Date of this Version
Small Business Economics
This paper investigates causal relationships between planning and performance utilizing a longitudinal database with responses from the same 2,956 businesses over a four-year period. Results confirm the association between planning activity and performance that is evident in most extant literature. They also, however, cast doubt on the traditional perception of the causal sequence of that association. Although subject to a number of limitations, the results indicate that planning is more likely to be introduced into a small firm after a period of growth rather than before a period of growth. These results make an important contribution to understanding the planning performance relationship for two main reasons: they overcome the static data and relatively smaller sample size restrictions of many past studies; and, they provide evidence concerning the sequence of the relationship between planning and performance.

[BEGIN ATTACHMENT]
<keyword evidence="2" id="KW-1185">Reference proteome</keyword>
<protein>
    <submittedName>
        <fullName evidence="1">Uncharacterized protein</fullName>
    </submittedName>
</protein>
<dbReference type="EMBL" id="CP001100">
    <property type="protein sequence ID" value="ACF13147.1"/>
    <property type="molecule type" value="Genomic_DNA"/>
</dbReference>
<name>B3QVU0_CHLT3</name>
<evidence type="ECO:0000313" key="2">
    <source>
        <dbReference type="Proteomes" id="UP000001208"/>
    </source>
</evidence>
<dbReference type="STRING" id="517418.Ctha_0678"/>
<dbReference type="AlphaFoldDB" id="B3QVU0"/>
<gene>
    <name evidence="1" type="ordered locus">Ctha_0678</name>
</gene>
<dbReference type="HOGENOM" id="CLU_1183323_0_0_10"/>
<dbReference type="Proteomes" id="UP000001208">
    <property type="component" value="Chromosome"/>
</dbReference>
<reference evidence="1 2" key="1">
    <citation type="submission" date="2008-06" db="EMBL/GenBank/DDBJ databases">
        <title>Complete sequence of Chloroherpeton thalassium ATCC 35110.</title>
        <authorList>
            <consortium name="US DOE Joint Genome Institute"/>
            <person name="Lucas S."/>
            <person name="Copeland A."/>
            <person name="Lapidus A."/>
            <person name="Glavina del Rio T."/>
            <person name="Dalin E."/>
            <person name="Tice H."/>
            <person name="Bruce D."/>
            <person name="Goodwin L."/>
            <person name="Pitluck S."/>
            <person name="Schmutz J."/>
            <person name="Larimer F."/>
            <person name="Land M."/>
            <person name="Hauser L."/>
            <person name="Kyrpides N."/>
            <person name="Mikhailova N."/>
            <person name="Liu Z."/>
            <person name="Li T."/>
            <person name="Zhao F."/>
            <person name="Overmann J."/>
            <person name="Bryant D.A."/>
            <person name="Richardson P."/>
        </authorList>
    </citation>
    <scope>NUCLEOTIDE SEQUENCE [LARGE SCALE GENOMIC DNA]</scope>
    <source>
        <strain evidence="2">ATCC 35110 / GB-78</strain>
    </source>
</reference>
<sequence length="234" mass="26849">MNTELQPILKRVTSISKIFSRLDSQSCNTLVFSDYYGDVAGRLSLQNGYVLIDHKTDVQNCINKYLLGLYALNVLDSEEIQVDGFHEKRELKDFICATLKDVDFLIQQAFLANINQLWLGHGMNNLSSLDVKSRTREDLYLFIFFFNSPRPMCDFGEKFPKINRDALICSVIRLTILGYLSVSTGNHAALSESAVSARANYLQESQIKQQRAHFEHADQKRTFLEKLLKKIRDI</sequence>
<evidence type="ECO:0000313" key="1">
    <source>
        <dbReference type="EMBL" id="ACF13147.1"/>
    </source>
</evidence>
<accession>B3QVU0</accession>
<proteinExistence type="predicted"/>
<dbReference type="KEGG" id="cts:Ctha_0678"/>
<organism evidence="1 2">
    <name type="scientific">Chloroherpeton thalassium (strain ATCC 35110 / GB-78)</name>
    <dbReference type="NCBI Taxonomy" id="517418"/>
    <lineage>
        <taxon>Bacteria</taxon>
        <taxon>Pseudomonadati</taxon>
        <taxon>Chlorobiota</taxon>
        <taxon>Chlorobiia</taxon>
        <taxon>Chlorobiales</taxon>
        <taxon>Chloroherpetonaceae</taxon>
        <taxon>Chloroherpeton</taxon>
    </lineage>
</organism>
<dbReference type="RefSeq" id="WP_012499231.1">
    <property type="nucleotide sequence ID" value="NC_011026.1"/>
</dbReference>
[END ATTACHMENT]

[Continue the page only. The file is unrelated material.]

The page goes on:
small firm, performance relationship, planning activity, extant literature, four-year period, industrial organization
Gibson, B., & Cassar, G. (2005). Longitudinal Analysis of Relationships Between Planning and Performance in Small Firms. Small Business Economics, 25 (3), 207-222. http://dx.doi.org/10.1007/s11187-003-6458-4
Date Posted: 27 November 2017
This document has been peer reviewed.